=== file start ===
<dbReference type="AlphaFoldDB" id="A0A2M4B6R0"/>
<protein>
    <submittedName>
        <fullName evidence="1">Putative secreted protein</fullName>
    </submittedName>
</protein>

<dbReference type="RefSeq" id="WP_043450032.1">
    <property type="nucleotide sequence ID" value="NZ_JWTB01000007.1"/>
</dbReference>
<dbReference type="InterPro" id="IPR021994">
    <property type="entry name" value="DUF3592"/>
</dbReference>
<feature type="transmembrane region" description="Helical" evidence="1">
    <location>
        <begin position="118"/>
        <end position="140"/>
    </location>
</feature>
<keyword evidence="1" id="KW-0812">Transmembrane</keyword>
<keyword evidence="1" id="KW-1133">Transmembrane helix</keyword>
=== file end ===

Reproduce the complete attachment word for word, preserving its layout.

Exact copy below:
<dbReference type="AlphaFoldDB" id="A0A2M4B6R0"/>
<protein>
    <submittedName>
        <fullName evidence="1">Putative secreted protein</fullName>
    </submittedName>
</protein>

<dbReference type="RefSeq" id="WP_043450032.1">
    <property type="nucleotide sequence ID" value="NZ_JWTB01000007.1"/>
</dbReference>
<dbReference type="InterPro" id="IPR021994">
    <property type="entry name" value="DUF3592"/>
</dbReference>
<feature type="transmembrane region" description="Helical" evidence="1">
    <location>
        <begin position="118"/>
        <end position="140"/>
    </location>
</feature>
<keyword evidence="1" id="KW-0812">Transmembrane</keyword>
<keyword evidence="1" id="KW-1133">Transmembrane helix</keyword>